US antitrust regulator orders Illumina, $8bn Grail deal to be unwind

Illumina has been ordered by the Federal Trade Commission to sell cancer screening company Grail. Illumina argued that the acquisition of $8bn would hurt competition in the US market for lifesaving tests.

This decision reverses an earlierdecision by an administrative law judge in favor of the deal. It is the latest setback for the San Diego-based company trying to diversify into the emerging market for multi-cancer early detection testing.

On Monday, the US antitrust regulator issued an opinion. It found that Illumina’s decision to purchase Grail, which it had originally spun out in 2016, would decrease innovation in the domestic oncology market while increasing prices and decreasing the choice and quality. Illumina’s claims that the acquisition would speed up the rollout Grail’s oncology testing and save lives was rejected by the regulator. It also noted that Illumina’s projections were “vague and self-serving and unsupported”.

“This is very concerning, given the importance to quickly develop effective and affordable tools for early detection of cancer,”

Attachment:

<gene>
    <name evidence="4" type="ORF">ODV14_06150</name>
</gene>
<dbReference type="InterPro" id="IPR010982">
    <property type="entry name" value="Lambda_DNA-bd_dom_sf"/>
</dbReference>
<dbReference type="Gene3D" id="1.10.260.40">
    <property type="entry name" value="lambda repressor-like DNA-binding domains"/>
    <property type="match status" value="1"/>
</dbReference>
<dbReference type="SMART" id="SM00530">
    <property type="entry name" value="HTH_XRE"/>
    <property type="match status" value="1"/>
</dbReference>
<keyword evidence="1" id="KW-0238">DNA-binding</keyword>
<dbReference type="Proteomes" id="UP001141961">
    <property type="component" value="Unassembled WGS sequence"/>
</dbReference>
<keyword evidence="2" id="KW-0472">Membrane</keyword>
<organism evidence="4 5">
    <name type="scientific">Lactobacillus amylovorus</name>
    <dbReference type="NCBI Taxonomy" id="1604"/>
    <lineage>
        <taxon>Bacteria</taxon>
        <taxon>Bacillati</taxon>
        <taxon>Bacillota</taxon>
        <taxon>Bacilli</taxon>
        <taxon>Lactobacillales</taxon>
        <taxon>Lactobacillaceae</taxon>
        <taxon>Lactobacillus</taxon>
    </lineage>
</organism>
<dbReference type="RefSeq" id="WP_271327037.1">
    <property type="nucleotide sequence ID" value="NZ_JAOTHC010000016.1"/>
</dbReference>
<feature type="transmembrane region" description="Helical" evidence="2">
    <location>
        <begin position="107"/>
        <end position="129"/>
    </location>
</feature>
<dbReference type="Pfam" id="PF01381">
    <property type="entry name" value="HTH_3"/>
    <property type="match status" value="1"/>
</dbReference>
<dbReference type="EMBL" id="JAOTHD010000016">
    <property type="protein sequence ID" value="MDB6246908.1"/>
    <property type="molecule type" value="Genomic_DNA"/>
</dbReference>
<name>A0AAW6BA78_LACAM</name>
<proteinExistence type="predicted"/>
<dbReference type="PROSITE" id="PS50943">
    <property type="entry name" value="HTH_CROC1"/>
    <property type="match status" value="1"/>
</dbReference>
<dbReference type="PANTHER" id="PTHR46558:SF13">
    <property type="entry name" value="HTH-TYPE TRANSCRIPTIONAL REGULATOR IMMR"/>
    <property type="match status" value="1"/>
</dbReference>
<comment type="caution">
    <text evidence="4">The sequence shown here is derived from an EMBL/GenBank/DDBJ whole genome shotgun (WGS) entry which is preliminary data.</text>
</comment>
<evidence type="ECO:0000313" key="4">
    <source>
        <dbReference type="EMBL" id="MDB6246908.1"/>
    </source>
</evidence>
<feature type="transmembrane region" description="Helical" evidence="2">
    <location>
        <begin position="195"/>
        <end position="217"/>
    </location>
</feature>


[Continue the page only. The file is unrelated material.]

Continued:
Illumina stated that it will file a petition to review the acquisition promptly with a US Court of Appeals. The appeal will be treated expeditiously. According to the company, the FTC’s order to cancel the acquisition will be automatically stopped pending appeal.

FTC’s ruling follows an similar move made by European regulators to unpick Illumina’s acquisition of Grail. Despite opposition from the European Commission, FTC and others, Grail was closed by the world’s largest gene sequencing company in August 2021.

Illumina will be fined up to 10% of its annual turnover by the commission and issued a final divestment orders within the next few days.

Illumina’s fight with antitrust regulators has sparked an activist investor battle with Carl Icahn. He claims that the deal cost Illumina as much as $50bn.

Monday’s Icahn criticism of Illumina’s decision not to close the Grail agreement was repeated. He also called for Francis deSouza, the chief executive, to be fired.

“We find it unconscionable that Mr deSouza is still being entrusted by the board of directors with managing our potential great company. Icahn wrote to shareholders that the company has lost $50bn in shareholder value during his tenure. Many of his highly-skilled executives have also left or are about to leave.

An administrative judge sided in favor of Illumina in September over the acquisition Grail. Grail had claimed that the deal would not harm competition. The Monday FTC order and opinion overturned that ruling.

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